New economic policy was taken during 1975. Trade liberalisation and privatisation have been two important drivers of the economy. Liberalisation came up in the form of free trade. A free trade was agreement was signed with European economic union and another with US. Israel has moved from fixed to free exchange rate regime.  Government provided unemployment benefit, pensions, and child allowances. However, as stated by Weitz & Rokach (2013), poverty has risen in the economy with rapid growth of industrial and high tech manufacturing goods. Kaye (2012) mentioned that neo liberalisation policy was implemented in the economy to achieve economic prosperity.

In the view of Hausman & Johnston (2014), Israel is a strong diversified modern economy in the Middle East. It has risen as an economic as well as political power in this region.  Israel has now appeared as an emerging economy from developing economy.  Israel has emerged as the strong regional power compared to other countries like, Egypt, Syria, Jordon and Lebanon. Trade and political relations with these countries have been great impact on Israel economy. One instance can be highlighted here. During 1990s, Palestinian suicide bombing was associated with Arab-Israeli conflict. However, strong economic and political strategy enabled Israel to restrict the conflicts to enter into the economy.  Physical infrastructure of the internal Israel economy remained unaffected from this conflict.

The scope of foreign direct investment has risen in the economy. However, as stated by Elis (2015) the level of foreign investment has decreased 46% from 2013 to 2014. The FDI has dropped from $11.8b to $6.4. This may be a reason for slow growth rate in recent decades.

Israel has become a diversified economy with both high-tech and low-tech production. Two factors attributed for economic growth of the country.  One is the immigration of entrepreneurs and experienced engineers from Germany and the other is increasing demand for industrial products. Before liberalisation period, tradition industries such as textiles, chemical, rubber, metal products and plastics, fertilisers and pesticides played important role in trading.  Until 1970, most of the resources including labour were used in agricultural sector (Flug & Strawczynski, 2013). Due to increasing immigration, the labour market was elastic. However, with the globalisation, the production base of the company shifted from agriculture to industrial base. Gradually education system, medical services, electronic, computer hardware and software business developed in the economy to contribute domestic and export sector.  However, Kaye (2012) mentioned that Gaza war in recent times has pushed Israel economy into contractionary situation due to heavy investment in resolving war conflicts. Increase in government spending increases debt burden on people in future and hence growth rate decelerates.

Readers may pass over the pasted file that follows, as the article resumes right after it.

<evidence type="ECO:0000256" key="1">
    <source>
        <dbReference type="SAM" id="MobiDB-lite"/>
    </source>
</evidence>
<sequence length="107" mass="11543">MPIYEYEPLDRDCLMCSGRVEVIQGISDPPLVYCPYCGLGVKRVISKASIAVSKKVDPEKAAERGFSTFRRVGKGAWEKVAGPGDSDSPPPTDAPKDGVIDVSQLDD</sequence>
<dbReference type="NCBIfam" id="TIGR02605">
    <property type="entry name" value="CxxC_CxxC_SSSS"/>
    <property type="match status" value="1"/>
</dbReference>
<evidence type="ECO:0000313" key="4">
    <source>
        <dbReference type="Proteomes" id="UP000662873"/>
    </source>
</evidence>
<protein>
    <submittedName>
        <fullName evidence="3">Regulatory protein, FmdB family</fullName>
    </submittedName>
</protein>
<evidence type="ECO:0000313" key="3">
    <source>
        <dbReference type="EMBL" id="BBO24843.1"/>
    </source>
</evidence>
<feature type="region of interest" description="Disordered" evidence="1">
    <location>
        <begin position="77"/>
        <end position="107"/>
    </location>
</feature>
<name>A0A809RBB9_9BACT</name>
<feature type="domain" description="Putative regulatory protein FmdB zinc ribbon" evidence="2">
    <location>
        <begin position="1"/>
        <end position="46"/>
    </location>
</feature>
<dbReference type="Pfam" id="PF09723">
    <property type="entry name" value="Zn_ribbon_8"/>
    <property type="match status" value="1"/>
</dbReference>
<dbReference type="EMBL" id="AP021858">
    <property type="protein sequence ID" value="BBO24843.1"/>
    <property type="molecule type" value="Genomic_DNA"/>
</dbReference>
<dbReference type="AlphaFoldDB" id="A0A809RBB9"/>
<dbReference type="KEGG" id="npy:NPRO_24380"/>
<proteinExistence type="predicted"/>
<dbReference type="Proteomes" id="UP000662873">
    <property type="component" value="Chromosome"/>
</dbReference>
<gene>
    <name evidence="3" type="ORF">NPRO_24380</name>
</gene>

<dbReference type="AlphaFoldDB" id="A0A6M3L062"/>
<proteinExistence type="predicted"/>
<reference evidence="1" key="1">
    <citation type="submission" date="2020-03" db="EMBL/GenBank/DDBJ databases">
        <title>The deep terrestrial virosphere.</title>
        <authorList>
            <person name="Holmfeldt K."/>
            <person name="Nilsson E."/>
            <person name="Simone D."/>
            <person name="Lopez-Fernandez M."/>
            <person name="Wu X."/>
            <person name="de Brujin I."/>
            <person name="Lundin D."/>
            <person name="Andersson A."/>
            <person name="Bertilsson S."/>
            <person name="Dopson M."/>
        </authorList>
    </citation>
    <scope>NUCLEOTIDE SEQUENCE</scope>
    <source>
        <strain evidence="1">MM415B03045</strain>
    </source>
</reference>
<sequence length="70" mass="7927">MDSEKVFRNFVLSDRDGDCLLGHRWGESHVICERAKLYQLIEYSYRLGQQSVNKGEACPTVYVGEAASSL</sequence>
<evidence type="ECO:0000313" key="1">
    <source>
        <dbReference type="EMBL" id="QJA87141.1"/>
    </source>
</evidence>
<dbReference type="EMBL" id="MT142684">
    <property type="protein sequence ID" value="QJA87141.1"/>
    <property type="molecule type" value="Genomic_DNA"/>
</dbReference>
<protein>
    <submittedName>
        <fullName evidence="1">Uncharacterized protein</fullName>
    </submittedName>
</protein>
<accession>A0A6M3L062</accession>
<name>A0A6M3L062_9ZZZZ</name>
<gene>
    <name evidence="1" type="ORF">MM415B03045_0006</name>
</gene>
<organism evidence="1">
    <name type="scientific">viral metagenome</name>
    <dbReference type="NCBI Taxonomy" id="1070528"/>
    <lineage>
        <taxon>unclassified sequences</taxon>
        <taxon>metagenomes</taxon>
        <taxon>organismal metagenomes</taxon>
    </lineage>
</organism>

The assignment has focused on economic evolution of Israel. The economy starts from young stage with a very low growth. However, this country has emerged in a remarkable way by surpassing major economies in the world in terms of real and per capita GDP.  Modern economic history began from 1948. The above study has analysed two factors such as immigration and capital inflows in the economy. Gross National products in the economy grew rapidly during the period of immigration. At the initial stage, wage cost was low, therefore, private and public organisations could employ large labour at very cost. However, economic policies before liberalisation age have not been much effective. Government experienced policy failure in terms of hyperinflation.  Israel economy has faced challenges like hyperinflation, immigration, war conflicts. The report has presented the process of resolving all the challenges through tight policy implementation.

In order to manage demand in the economy as after effect of immigration, government took austerity measure. Spending cut, increase in tax were two policies.  Before 1972s, banking sector faced severe crisis in terms of capital outflow and a hyper-inflationary situation was created in the economy. Government then took decision regarding the autonomy of central bank. Among the other effective economic policies, important were, price control, contractionary and monetary policies and fiscal policies. The stabilisation plan was taken followed by government. Israel economy has experienced a shift in economic importance from agriculture to manufacturing and hi-tech industries. Government has relaxed fixed exchange rate regime. Instead, floating exchange rate has been implemented.  Geopolitical strength of Israel in the Middle East zone has made it to be emerged as 35th nation in the Work ranking in terms of GDP.